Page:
That’s it! Once the mod is extracted to the Interface/AddOns folder it is installed. There is nothing more you need to do. If the mod is out of date then you’ll, of course, need to open the AddOn options at the character select screen and check the box to run out of date addons.
Uninstall U.I. Mods
There may come a time where you’ll no longer want to use a mod. There is two ways to uninstall a mod. A soft and a hard way. The soft way is to go the character select screen and click the “AddOns” button at the lower left where you can uncheck a mod to disable it. Once it’s disabled here it will no longer function within the game.
The hard way is to open “C:\program files\world of warcraft\Interface\AddOns” or wherever your WoW is installed and physically delete the mod. It will no longer function within the game because it longer exists within the addons folder.
Addons do save a lot of settings to the WTF folder, but the manner in which they do changes mod to mod and you shouldn’t need to worry about removing anything from there.
A Word of Warning
A lot of virus spreaders will use people who want to upgrade their interface as targets for their nefarious deeds. WoW protects you from viruses by using its own scripting language which is completely harmless and can only affect things within the game. If you extract something to the AddOn folder only then there is nothing anyone can do to get you.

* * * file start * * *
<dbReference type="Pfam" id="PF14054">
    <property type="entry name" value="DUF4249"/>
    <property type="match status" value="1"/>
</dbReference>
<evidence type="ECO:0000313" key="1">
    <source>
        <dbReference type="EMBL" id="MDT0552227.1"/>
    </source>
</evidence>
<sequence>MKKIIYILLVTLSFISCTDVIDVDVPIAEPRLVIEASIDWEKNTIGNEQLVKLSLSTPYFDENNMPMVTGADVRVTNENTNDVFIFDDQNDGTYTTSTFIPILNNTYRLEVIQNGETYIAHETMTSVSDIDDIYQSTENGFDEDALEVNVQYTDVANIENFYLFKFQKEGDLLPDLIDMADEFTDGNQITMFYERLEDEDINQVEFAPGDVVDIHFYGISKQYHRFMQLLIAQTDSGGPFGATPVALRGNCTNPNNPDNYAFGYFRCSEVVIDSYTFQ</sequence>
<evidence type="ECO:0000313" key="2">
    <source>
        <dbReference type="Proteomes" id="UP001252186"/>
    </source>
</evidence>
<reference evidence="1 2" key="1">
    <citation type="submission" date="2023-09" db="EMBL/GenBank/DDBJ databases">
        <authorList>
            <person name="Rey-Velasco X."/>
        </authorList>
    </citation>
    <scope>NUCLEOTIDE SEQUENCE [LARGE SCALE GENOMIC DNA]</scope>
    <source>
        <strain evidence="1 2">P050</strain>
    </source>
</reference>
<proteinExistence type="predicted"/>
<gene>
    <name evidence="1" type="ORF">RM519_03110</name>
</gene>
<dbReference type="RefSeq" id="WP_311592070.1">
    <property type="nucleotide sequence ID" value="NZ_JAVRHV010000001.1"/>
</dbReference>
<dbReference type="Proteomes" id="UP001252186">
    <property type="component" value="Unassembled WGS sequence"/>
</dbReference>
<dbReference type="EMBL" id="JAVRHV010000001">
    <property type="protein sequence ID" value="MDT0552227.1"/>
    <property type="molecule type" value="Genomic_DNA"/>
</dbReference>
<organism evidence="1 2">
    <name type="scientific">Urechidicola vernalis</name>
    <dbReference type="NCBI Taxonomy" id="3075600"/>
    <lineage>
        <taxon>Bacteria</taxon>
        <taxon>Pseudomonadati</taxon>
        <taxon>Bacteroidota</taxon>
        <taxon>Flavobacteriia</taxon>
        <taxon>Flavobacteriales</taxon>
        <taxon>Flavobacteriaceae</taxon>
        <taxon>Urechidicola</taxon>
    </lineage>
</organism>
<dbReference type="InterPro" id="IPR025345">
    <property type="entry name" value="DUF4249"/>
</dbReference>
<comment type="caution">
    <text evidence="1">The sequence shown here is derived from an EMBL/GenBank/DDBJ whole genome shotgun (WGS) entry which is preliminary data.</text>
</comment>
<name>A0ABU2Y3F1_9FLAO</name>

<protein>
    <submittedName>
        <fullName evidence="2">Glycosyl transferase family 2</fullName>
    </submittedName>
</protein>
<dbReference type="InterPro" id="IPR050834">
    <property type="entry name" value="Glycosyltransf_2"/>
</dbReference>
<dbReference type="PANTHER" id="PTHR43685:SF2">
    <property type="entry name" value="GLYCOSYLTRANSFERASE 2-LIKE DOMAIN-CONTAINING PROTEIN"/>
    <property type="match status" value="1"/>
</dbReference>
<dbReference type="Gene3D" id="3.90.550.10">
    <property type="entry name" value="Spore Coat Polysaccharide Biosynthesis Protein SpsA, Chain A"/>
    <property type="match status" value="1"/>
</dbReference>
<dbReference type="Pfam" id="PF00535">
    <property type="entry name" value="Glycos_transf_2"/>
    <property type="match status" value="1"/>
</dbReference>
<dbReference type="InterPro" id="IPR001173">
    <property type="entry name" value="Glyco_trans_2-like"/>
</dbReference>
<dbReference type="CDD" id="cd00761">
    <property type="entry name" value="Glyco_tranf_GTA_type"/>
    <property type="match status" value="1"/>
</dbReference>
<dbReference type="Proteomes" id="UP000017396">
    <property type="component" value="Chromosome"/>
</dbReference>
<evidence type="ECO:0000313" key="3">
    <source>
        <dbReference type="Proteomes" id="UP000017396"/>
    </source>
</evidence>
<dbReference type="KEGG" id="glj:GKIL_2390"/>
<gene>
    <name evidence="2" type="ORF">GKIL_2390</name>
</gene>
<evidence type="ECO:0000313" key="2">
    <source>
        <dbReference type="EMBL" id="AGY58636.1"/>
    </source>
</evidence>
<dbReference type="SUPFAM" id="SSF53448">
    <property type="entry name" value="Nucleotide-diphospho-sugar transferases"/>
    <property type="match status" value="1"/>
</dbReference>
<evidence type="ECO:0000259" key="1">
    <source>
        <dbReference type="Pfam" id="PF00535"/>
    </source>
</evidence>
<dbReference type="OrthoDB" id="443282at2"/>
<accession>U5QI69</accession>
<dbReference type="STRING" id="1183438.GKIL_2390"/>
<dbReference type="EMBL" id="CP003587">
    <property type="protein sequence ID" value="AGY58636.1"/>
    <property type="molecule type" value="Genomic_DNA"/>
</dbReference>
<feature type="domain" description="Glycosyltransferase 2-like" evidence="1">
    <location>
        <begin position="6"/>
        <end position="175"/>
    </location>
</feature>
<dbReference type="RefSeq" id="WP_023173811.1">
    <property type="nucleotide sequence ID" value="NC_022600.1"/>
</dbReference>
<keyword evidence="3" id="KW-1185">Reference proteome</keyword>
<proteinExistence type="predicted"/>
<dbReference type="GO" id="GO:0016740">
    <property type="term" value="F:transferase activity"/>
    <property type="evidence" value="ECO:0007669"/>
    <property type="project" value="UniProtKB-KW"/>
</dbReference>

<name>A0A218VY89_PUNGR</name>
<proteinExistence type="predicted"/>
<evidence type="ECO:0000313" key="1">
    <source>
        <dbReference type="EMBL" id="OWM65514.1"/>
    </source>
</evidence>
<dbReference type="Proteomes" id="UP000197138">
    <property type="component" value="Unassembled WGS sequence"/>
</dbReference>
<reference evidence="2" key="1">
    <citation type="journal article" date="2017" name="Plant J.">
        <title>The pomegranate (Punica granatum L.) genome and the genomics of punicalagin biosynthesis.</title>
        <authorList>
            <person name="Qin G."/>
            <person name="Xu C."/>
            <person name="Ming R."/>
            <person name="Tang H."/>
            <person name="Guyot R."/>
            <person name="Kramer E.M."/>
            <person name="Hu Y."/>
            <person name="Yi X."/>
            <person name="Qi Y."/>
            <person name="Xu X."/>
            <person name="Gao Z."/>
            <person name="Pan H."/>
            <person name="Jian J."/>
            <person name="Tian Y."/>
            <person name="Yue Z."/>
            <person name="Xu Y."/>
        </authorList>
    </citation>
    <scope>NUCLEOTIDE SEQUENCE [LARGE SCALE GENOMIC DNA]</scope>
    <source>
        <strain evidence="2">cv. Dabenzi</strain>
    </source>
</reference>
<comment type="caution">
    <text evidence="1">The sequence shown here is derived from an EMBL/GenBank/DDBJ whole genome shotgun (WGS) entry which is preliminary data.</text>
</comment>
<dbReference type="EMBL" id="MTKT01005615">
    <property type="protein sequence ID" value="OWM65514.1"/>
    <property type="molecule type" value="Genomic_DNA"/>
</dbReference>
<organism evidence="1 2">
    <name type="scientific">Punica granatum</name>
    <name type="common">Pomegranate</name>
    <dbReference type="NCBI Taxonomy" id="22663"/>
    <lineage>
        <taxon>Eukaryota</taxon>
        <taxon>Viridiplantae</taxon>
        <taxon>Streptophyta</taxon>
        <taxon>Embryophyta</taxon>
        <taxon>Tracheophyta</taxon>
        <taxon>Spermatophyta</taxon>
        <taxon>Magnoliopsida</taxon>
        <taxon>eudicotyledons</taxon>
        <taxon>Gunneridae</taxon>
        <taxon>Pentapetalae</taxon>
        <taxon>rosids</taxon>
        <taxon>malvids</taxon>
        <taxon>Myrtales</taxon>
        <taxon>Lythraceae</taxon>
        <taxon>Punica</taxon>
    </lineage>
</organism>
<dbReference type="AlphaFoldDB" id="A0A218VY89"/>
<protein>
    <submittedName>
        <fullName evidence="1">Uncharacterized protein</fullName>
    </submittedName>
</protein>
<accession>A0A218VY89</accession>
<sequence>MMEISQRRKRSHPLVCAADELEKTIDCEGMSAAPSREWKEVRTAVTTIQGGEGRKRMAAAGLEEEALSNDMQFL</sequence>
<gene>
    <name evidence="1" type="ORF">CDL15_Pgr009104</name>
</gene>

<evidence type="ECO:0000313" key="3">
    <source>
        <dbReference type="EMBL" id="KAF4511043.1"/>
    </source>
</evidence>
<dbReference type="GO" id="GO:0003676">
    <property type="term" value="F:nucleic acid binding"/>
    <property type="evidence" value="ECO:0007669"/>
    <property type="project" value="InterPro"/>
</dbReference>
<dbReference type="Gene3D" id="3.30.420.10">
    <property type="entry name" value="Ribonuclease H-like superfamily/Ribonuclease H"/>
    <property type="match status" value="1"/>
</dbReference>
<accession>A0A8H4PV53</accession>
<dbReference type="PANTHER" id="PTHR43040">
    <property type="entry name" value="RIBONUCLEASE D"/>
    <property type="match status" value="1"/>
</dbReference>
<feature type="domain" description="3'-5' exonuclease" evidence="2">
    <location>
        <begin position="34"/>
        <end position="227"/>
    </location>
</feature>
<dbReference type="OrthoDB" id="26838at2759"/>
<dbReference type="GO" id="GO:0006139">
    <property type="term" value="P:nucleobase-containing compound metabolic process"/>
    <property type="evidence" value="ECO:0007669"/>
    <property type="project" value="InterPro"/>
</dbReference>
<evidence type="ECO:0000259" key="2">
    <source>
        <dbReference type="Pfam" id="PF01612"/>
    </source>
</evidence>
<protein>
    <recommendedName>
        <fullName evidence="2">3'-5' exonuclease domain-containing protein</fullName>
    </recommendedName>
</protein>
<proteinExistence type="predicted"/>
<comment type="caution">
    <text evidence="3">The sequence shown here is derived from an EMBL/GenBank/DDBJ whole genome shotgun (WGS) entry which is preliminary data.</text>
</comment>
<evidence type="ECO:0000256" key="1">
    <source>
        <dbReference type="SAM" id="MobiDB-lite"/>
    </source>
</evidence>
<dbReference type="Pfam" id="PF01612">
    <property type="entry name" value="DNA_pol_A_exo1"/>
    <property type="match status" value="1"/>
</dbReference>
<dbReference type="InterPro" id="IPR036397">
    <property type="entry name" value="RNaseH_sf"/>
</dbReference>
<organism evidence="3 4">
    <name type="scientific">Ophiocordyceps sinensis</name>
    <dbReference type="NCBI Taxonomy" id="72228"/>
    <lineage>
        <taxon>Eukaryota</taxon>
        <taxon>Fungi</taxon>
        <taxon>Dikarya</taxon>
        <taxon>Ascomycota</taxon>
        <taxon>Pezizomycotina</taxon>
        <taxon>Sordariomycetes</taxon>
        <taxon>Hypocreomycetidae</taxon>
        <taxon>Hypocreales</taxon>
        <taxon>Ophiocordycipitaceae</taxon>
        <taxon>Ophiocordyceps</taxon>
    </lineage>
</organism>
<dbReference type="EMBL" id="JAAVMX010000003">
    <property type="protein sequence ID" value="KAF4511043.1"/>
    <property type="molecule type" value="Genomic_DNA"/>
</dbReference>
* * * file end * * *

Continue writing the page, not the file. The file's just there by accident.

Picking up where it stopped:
Often enough though many people will slip executables into the mix (something that requires you to run it, .exe files) and tell you to run the program in order to either install the mod or have the mod work. For instance it may tell you to run this program and then load WoW in order for this mod to work or it may tell you to run this program and it’ll update all of your mods for you or it’ll offer an easy to install file that will automatically install the mod for you.
In some of these scenarios (except for the first one) there may be legit intentions behind it. You should be very wary of any mod that makes you run any kind of program. You should never have to run any kind of program to install a mod except something to extract the file (and that’s taken care of by Windows itself 90% of the time). That is why you should be cautious of any mod that asks you to run anything other than starting WoW the normal way. Naturally there are some exceptions like mods that submit information to databases (Blizzard’s U.I. doesn’t allow for data transfer to websites) and some programs which actually do keep your mods up to date. You should still check the source and do a proper virus scan on any file you download.
If you see an .exe file inside of the mod’s zip file then I suggest backing away immediately. It’s a common way people are able to either install viruses or steal passwords. Remember that the simple xml and lua files that Blizzard loads can no harm your computer in anyway. As long as they’re within the /AddOns/ folder. Running anything or using any program can harm your computer. So remember to be cautious, download things from trusted sources, and always keep yourself protected with a solid virus scanner.
Well that’s all there is to installing mods for Windows users. Thanks for reading!